Daily roundup: Feb. 2, 2012
Bite-sized hospital and health industry news
California: State officials are urging Californians to visit a new website designed to educate people about buying long-term care plans to assist with the cost of health services they may need in the future. The five-month-old website, RUReadyCA.org, is managed by the California Partnership for Long-Term Care, a joint venture of the state Department of Health Care Services and several health plans that sell long-term care insurance. According to HealthyCal, most adults do not consider purchasing long-term care insurance because of the cost or because they think they will not need coverage in the near future (Sample, HealthyCal, 1/31).
Colorado: University of Colorado Hospital and Poudre Valley Health System this week announced that they will form a new system called University of Colorado Health. The system—which will be one of the region's largest locally owned health organizations—will have an annual net revenue of about $1.5 billion and employ approximately 10,000 people (Pankratz, Denver Post, 1/31).
Massachusetts: The state Senate on Thursday is scheduled to vote on a bill that would require physicians to check an online database before prescribing certain prescription painkillers. The measure seeks to reduce "doctor shopping" among those who misuse powerful prescription drugs such as morphine and oxycodone. According to AP/CBS News, increased use of the online database could help physicians screen patients for a history of drug misuse. It also could help law enforcement and public health officials investigate potential fraud (Conaboy/Bierman, Boston Globe, 2/1; Salsberg, AP/CBS News, 1/31).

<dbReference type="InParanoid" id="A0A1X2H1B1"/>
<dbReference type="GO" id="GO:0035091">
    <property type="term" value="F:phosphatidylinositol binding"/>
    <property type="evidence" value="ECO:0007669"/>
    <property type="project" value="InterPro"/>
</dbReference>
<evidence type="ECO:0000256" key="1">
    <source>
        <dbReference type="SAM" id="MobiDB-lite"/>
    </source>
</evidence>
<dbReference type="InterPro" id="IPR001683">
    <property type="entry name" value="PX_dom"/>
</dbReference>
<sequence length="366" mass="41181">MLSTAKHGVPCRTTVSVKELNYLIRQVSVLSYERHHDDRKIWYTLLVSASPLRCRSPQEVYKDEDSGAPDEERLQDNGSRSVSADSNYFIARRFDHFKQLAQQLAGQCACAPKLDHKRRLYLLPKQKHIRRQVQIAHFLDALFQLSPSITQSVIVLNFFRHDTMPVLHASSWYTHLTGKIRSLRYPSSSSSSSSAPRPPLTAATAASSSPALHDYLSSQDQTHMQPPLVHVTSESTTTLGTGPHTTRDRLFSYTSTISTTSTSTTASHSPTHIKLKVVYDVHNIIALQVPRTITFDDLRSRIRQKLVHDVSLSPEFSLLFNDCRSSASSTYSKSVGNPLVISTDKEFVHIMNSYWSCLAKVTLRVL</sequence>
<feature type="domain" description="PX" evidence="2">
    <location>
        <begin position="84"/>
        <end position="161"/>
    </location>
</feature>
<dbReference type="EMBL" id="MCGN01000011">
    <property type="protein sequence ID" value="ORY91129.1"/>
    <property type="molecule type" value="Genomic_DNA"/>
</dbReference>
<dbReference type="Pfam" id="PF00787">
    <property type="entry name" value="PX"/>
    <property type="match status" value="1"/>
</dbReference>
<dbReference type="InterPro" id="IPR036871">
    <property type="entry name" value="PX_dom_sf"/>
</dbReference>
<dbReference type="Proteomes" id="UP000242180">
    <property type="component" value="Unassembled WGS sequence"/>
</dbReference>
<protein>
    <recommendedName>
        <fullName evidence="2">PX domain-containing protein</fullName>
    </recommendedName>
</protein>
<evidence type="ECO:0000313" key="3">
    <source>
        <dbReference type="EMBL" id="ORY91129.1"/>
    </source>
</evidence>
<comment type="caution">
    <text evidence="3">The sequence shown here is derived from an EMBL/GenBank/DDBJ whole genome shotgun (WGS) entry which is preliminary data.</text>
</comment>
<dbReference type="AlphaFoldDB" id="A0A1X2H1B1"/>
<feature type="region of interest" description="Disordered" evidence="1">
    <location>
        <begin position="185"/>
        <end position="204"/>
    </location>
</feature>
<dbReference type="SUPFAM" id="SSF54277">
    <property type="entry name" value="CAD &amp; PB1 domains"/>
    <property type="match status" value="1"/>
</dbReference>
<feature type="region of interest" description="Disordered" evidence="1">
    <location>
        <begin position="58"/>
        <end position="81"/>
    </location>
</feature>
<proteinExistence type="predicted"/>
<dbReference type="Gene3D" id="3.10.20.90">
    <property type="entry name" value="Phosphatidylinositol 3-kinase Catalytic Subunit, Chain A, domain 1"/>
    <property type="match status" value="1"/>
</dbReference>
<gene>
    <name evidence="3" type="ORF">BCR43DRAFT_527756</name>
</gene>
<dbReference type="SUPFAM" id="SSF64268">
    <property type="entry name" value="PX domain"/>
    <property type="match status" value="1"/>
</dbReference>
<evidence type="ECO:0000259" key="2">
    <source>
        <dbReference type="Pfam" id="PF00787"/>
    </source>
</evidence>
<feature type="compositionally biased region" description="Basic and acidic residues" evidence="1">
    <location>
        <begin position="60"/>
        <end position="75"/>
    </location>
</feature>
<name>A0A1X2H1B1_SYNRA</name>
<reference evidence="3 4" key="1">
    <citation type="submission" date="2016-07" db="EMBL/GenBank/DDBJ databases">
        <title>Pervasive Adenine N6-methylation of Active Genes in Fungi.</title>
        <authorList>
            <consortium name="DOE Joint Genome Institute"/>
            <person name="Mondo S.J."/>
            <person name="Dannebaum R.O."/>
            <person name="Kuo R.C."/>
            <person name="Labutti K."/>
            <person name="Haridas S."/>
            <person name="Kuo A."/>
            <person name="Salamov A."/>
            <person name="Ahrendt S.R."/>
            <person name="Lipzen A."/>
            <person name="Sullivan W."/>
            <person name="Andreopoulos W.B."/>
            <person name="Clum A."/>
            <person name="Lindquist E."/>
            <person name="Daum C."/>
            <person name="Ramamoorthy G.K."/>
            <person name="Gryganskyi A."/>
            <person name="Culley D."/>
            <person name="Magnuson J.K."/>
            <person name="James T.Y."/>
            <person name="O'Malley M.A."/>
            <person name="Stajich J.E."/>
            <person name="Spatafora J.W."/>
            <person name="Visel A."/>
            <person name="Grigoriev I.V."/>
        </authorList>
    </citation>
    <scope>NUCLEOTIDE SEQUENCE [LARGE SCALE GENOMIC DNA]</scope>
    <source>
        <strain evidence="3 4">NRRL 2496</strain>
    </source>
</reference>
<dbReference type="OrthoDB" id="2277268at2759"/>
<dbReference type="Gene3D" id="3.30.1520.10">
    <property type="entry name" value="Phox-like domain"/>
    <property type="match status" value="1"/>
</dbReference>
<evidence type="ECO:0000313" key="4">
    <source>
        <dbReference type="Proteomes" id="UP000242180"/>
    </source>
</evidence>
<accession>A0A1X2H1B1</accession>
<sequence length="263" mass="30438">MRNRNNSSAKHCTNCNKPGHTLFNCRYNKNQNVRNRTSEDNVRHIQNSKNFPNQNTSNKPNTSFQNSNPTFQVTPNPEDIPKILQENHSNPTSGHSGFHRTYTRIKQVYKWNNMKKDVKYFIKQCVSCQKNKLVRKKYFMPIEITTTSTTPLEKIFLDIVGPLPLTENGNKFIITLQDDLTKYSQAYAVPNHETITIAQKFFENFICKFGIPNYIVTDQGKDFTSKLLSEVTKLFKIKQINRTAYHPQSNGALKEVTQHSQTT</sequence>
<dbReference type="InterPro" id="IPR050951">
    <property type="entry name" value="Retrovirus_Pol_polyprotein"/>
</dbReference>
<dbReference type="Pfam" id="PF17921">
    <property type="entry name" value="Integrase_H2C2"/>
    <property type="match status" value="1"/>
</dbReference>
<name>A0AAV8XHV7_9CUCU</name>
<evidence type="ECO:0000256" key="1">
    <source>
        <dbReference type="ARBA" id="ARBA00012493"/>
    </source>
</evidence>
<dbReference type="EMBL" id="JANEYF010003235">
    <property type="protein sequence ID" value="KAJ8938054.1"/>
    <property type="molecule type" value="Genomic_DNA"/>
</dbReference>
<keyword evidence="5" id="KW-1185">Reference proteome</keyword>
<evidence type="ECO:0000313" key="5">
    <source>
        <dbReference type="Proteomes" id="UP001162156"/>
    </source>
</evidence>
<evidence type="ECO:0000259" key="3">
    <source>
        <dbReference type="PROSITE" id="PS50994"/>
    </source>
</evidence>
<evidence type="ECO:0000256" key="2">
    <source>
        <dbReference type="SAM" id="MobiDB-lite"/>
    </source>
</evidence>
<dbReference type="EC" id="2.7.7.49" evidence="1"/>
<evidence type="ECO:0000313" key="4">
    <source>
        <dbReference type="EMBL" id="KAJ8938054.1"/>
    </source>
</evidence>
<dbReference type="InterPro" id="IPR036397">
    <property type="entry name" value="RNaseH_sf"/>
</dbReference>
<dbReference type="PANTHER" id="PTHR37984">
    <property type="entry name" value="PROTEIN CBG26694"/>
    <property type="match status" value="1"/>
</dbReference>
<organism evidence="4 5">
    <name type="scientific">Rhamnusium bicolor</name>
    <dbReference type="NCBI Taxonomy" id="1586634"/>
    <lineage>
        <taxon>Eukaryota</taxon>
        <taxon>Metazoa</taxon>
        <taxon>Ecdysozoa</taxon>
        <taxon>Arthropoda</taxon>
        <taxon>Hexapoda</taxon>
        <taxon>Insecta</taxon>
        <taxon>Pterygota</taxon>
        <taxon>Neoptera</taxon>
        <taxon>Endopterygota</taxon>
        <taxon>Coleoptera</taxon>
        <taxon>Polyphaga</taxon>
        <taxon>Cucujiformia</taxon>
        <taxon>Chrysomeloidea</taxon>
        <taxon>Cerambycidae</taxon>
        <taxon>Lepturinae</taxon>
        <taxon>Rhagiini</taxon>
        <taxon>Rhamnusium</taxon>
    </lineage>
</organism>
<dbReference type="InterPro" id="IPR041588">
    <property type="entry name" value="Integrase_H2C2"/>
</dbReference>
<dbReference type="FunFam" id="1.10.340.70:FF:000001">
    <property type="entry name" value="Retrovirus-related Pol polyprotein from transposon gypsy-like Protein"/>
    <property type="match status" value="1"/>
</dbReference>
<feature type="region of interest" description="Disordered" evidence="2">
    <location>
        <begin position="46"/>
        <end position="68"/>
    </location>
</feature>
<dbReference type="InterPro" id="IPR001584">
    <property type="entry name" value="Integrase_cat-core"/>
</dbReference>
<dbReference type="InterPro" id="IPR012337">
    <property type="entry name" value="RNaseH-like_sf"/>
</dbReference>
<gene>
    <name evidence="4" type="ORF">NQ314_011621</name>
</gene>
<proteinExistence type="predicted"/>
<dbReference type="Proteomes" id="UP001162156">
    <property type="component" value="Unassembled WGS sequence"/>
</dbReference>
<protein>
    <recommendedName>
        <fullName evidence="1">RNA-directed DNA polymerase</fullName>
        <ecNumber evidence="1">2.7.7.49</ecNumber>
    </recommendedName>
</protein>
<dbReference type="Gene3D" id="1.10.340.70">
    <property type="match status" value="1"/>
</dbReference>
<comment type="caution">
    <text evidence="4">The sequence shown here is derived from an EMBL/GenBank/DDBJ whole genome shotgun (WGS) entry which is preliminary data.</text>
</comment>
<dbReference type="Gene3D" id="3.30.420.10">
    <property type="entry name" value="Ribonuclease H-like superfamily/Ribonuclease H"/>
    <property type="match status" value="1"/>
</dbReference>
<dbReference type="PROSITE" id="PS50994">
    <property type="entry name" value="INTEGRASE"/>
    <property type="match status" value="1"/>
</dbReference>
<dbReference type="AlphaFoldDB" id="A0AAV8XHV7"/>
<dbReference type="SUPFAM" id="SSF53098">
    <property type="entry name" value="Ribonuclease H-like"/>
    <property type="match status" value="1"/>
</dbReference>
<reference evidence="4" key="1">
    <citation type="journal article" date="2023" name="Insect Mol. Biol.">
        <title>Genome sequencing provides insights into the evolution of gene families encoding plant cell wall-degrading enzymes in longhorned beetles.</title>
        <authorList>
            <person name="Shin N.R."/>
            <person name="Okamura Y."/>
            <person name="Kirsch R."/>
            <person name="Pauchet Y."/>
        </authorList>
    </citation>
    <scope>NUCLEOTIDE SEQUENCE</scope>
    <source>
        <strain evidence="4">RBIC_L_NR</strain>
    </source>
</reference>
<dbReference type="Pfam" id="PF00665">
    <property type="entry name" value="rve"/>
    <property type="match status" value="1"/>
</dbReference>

Texas: A new state law will allow Texas physicians who are named in complaints to have their cases resolved with a "remedial plan," which could include a fine or mandatory classes, instead of requiring an admission of wrongdoing (Robeznieks, Modern Physician, 1/23 [subscription required]).
Next in the Daily Briefing
Study: Norovirus leading cause of hospital infections